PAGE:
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QUESTIONS & ANSWERS
1. What is thermal imaging used for? Most patients come to us for breast imaging but we also use it to help in determining the cause of pain. aid in the early detection of temperature change, evaluate sensory-nerve irritation or significant soft-tissue injury, define a previously diagnosed injury or condition, identify an abnormal area for further diagnostic testing.
2. Does it hurt to have a scan taken? No. There is no contact with the body or painful breast compression.
3. What is different about your type of thermography compared to others ? Our camera is a Class 1, FDA cleared medical device with 510(k) clearance number K003332. Most of the scanners used at other clinics are industrial devices that have been modified for clinical use. Our camera is specifically designed for medical use and not used in any other industry. Our camera is specifically calibrated to read body temperatures to within 1/100 of a degree and records over 80,000 temperatures with each image. The 8 degree range allows for the smallest subtleties to be detected. It is designed to control thermal drift and does not have the infrared blocking optical lens of an industrial camera. Simply put, it is the best and most advanced camera for thermography imaging.
4. How long will the appointment take? A thermography scan appointment will typically take 20 minutes for the Breast area and 40 minutes for Full Body Thermography.
5. How can I make an appointment? Call our office at (469)333-0623 anytime for questions or to make an appointment. We are almost always available by phone unless we are on a call with another patient. If you reach our recording, please leave your contact information. We will be notified that you have called and we will return your call as soon as possible.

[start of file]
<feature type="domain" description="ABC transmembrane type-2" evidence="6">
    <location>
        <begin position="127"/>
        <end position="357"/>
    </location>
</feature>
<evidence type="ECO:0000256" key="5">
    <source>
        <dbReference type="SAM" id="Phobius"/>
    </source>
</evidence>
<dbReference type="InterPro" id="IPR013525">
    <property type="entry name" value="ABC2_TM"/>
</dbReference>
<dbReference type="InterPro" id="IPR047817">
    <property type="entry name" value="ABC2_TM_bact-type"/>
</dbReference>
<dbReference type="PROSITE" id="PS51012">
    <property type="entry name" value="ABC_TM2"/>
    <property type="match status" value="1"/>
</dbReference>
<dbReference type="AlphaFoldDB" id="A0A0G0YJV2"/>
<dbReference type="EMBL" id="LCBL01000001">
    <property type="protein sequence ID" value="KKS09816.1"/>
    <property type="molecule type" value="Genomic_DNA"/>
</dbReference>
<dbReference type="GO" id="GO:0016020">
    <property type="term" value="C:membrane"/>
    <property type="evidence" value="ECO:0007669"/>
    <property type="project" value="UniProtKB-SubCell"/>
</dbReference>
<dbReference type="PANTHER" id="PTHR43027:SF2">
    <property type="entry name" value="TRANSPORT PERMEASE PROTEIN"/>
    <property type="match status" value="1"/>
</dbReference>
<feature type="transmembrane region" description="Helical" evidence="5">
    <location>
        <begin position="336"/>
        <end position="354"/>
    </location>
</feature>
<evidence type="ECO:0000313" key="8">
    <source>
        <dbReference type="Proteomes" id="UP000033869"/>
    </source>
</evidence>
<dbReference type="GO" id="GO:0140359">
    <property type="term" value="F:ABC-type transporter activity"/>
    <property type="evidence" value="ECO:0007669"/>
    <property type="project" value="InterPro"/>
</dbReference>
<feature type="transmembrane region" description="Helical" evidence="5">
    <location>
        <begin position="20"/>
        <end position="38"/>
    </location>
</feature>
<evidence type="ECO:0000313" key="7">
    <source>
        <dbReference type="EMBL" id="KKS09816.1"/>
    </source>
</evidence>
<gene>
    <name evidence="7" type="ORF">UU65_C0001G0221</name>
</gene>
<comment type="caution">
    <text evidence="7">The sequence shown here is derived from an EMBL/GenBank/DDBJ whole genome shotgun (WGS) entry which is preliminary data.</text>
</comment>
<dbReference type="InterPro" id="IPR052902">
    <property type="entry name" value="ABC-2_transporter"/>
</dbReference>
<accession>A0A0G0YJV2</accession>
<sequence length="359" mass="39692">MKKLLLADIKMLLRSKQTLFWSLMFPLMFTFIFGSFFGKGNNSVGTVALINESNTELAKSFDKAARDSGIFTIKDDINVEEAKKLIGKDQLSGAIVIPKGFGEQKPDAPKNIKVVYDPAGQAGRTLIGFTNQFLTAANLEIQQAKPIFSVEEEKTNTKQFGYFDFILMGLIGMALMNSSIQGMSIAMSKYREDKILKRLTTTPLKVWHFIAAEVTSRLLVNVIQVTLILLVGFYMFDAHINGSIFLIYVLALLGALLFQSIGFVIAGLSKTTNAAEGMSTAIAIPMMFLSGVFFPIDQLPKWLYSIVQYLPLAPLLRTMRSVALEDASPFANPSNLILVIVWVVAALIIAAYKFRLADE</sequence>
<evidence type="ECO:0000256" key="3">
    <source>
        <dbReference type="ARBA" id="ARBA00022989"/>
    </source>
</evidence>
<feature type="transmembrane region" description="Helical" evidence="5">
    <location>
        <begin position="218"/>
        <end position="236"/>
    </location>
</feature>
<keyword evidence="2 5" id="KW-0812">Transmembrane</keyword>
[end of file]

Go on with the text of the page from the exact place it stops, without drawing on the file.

6. Do I need a referral or prior authorization? No you do not need a referral. Most patients come to us referred by practitioners, but we do not require a referral for the scan.
7. How far in advance should I schedule an appointment? If your schedule is flexible we can usually get you in for a scan in a few days if your schedule is flexible. If you are coming from out of town and need a specific date we advise that you call at least one week in advance and we will do our best to accommodate your time schedule.
8. Can friends or partners come to the visit? If you have a friend or partner who would like to accompany you to the appointment, they are welcome to be present. You will be in a climate controlled room kept between 68 and 72 degrees and temperatures vary with the seasons, so depending upon the conditions they may be able to watch the exam but that is a judgment call by the technician. In any case, your friend or partner will be allowed to be present while we review the images with you, if you so choose.
9. How will I get my report for the scan? Your report will be mailed to you usually within 5 to 7 working days of the day of your scan. Most patients find the report self explanatory but if you would like, Dr. Garcia will review the results with you over the phone for a consultation fee of $30 for 10 minutes, or $50 for twenty minutes.
10. Who evaluates my scan? All of our images are interpreted by MDs specifically trained in thermographic interpretation and certified by the only non-profit thermography medical board in the United States. The M.D. will write the report and send it to us, usually within 3 or 4 days. Dr. Garcia will also review your report and point out any issues that require further evaluation or attention. Our technicians are trained by the American College of Clinical Thermology, at Duke University.
11. Can you E-mail my report to me? At the time of your appointment we will give you the option to receive your results by U.S. Mail or Email.